There are lots of reasons to be angry each day, in fact, most people are angry about something on some level. Anger is an integral part of our nature with psychologists suggesting that anger is a necessary emotion with a specific function.
Different people experience anger in different ways. Personality, upbringing, sensitivity levels, personal circumstances, and life experiences combine to determine how often you get angry and to what extent. Most people learn how to control their anger in their early childhood when parents try to teach them to use their anger in a controlled and constructive way rather than lash out destructively.
Ultimately, anger is a reaction to feelings of irritation, frustration or powerlessness. If you find yourself in a situation where someone is irritating you, you are likely to get annoyed. Similarly, if you feel stuck and frustrated, you may also get angry. Feelings of powerlessness can also invoke strong feelings of anger.
Unfortunately, some people have an exceedingly short fuse. They get angry about seemingly meaningless things, overreact and often throw violent tantrums even in adulthood. Such violent outbursts usually either stem from unresolved issues or the inability to control emotions. Highly sensitive people may also get angry more quickly.
Such people often cannot control their anger and allow themselves to react abusively to others or towards themselves. Some people get aggressive and strike out, while others destroy objects. If these types of incidents occur on a regular basis, anger becomes a real problem, not just for the angry individual, but also for all the people around her/him.
Nowadays, we are expected to have the ability to control our anger- but this is often more easily said than done. If you are among the many people who struggle to control their anger and it is threatening the quality of your relationships, perhaps you should look for ways to improve the management of your anger.
Though often derided, anger management classes can be very useful. Trained professionals teach people how to express feelings of anger constructively rather than destructively. Real progress can be made, even with the most tempestuous of individuals.
It is also worth looking at the following ways of controlling your anger, particularly if you feel anger is ruining your life.
- Embrace Your Anger: At times, getting angry is a necessity, and even if you get angry about a seemingly minor issue, you need to validate that anger and recognize it for what it is. Don’t berate yourself for getting angry. Instead, take a deep breath and accept your own anger. Failing to do so will not ease your anger, instead, it gets buried somewhere deep inside you and you risk blowing up at a later stage. This is not a healthy process and consequently, embracing feelings of anger is essential.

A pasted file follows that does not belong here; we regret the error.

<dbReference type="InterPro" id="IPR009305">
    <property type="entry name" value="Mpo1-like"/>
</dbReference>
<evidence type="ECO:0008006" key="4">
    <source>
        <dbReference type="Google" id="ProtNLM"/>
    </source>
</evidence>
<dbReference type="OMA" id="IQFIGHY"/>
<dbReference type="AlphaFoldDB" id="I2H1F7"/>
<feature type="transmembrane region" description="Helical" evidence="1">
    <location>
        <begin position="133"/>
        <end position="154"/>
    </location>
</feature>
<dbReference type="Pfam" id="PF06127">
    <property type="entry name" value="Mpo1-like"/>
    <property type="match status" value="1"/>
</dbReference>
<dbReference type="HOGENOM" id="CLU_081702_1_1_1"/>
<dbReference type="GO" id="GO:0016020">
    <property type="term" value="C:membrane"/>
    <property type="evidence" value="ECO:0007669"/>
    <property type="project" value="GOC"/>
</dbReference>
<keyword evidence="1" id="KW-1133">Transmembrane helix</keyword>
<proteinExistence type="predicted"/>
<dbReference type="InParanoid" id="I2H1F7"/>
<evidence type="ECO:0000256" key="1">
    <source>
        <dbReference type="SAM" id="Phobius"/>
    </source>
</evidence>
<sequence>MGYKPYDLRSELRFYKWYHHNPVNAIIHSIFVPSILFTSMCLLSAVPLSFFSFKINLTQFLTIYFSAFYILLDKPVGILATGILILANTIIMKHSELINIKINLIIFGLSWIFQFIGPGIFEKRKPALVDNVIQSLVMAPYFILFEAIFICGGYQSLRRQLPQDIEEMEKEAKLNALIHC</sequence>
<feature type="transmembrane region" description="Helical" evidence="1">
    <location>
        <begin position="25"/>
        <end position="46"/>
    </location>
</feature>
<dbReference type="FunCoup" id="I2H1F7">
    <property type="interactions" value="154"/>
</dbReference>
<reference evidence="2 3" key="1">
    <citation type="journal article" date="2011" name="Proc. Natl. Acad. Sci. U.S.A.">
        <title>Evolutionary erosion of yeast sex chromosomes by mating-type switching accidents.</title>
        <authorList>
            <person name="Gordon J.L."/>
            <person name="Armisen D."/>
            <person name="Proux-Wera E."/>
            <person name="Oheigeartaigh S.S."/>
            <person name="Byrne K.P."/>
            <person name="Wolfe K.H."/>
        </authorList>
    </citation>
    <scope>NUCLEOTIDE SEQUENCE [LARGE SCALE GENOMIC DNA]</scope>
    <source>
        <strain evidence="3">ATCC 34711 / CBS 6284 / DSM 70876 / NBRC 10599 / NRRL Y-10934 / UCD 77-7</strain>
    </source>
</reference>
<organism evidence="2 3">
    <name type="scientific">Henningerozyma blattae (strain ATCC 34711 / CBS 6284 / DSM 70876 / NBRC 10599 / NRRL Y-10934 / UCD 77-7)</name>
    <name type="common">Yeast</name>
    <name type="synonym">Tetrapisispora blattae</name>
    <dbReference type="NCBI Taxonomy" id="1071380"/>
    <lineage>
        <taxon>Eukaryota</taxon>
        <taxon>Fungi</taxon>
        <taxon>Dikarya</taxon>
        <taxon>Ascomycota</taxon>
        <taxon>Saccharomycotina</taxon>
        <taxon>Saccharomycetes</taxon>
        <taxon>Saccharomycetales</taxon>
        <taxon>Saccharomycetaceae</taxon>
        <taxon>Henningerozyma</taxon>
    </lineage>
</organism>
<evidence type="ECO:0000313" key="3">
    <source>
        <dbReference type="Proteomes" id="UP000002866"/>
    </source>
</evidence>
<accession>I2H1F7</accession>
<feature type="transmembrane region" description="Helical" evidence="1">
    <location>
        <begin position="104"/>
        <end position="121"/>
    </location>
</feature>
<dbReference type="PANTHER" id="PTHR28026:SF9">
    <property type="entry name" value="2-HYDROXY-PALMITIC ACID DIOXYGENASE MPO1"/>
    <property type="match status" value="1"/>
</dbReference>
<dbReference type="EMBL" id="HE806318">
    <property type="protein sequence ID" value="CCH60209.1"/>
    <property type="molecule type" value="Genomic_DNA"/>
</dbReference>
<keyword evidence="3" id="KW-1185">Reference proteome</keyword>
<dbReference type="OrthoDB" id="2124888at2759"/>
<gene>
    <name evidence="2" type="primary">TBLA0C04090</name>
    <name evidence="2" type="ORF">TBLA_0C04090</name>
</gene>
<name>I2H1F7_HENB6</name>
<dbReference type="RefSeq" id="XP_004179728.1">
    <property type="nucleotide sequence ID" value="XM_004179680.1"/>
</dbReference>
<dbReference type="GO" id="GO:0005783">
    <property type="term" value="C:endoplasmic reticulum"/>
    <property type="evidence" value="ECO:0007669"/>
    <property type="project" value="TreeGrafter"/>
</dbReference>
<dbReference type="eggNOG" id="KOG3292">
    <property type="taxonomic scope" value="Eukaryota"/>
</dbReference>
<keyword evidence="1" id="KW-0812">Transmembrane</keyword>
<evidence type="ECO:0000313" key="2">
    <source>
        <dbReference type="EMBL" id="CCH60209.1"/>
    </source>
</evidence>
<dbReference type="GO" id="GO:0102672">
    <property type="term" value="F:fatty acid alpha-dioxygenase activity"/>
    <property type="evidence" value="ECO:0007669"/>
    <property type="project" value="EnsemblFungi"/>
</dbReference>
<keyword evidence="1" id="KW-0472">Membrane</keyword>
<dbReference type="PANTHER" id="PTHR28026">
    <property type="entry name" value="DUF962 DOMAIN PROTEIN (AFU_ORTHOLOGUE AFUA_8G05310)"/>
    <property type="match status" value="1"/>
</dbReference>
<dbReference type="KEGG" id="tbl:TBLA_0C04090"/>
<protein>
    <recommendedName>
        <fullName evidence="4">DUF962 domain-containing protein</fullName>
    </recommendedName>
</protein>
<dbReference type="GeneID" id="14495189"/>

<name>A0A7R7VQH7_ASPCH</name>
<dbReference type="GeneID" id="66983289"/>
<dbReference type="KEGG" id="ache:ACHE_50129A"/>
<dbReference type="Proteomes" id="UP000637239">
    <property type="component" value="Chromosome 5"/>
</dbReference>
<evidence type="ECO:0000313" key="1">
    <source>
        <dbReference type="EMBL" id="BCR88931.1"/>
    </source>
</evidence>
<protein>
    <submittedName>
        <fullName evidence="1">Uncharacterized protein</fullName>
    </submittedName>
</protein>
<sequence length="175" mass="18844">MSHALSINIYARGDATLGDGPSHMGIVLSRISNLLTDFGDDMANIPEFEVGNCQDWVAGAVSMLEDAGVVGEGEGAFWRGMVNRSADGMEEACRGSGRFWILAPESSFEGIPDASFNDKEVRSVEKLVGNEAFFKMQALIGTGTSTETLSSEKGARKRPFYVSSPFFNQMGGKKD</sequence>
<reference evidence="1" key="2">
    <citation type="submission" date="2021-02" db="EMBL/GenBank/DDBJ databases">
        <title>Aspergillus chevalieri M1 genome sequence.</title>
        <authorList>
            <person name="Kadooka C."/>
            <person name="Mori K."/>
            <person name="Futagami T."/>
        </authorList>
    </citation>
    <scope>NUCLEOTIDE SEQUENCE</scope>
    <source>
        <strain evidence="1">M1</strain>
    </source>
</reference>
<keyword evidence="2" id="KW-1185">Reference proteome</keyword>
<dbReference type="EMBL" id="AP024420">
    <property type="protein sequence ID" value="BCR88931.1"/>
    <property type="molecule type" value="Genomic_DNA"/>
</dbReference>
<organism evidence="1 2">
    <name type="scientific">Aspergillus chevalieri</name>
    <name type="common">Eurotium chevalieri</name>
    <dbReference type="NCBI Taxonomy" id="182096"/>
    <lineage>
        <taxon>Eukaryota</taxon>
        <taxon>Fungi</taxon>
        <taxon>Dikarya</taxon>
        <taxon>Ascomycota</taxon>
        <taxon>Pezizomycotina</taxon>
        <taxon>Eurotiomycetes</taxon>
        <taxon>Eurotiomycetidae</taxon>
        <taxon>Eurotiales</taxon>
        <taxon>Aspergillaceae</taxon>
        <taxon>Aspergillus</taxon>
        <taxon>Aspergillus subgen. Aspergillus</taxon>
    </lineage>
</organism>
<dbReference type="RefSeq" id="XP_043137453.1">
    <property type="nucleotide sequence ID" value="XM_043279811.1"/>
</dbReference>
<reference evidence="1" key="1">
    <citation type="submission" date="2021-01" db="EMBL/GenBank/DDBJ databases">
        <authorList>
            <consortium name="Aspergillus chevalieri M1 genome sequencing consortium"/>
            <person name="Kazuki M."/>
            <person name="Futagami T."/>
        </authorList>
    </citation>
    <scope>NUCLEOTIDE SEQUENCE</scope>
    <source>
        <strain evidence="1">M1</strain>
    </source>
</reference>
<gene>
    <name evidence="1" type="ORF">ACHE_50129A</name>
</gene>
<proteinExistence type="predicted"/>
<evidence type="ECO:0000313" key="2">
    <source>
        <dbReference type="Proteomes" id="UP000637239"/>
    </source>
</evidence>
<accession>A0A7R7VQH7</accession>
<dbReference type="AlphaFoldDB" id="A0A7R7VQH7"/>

- Take a Step Back and Verbalize Your Anger: Try to put some distance between yourself and the cause of your strong irritation. Once you’ve achieved some distance, try to understand what has made you angry and put it into words. Write it down if you feel it would work. You are likely to move toward identifying the underlying issue or at least toward verbalizing your emotions. By doing so, you take the heat out of the situation and are likely to calm down a little.
- Find Constructive Anger Release Mechanisms: Don’t punch the person who has angered you, don’t smash a window or slam a door. If you are seething, recognize your anger and find a way of releasing it. This may involve a physical activity like going for a jog, hitting a punch bag, doing breathing exercises or other physical ways of letting it all out. By allowing yourself to express your anger in this fashion, your anger will start to dissipate.
- Try to Get to the Bottom of It: When you’ve calmed down a little, try to figure out why you are so angry. If you find that it was just a minor issue, just let it go. If, however, you discover major issues in need of resolving you will have to deal with them at some point, preferably when you are calm and rational. Some people misplace their anger, i.e. they get angry about little things instead of dealing with a festering unresolved problem. In such cases, it may be wise to seek the help of a psychologist and work through whatever difficulties you are experiencing.
- Forgiving and Letting Go: Though anger is a necessary emotion, long-term bottled up anger is bad for you and can seriously impact your overall happiness. While someone may indeed have wronged you, at some point, you will have to let go of the issue and forgive the perpetrator. However, you have the right to tell your counterpart that you feel wronged. Ideally, calm conflict resolution will guide you from a state of anger to the complete release thereof.
- Embrace the Bigger Picture: At the height of emotions, it may be difficult to see beyond the issue that’s infuriating you. However, a little down the track, try to recognize that you are only angry about certain issues and are perfectly content with everything else.
- Initial Timeout is Crucial: If you tend to express your anger destructively, the most important thing to work on is your initial reaction. Timeout or taking several deep breaths can go a long way toward taking the sting out of an angry situation. If you get passed the initial rage, you are likely to be in a position of dealing with the issue at hand in a calm and reasonable fashion. You won’t resolve anything when utterly enraged and need to learn how to take a step back during those crucial first few minutes.
Anger is Manageable
Anger management is possible and with the above techniques, you should be able to use your anger as a fuel for constructive change rather than destructive behavior. Whatever you do, don’t suppress it and don’t lash out. Instead, identify your own personal coping mechanism and practice using it whenever you can.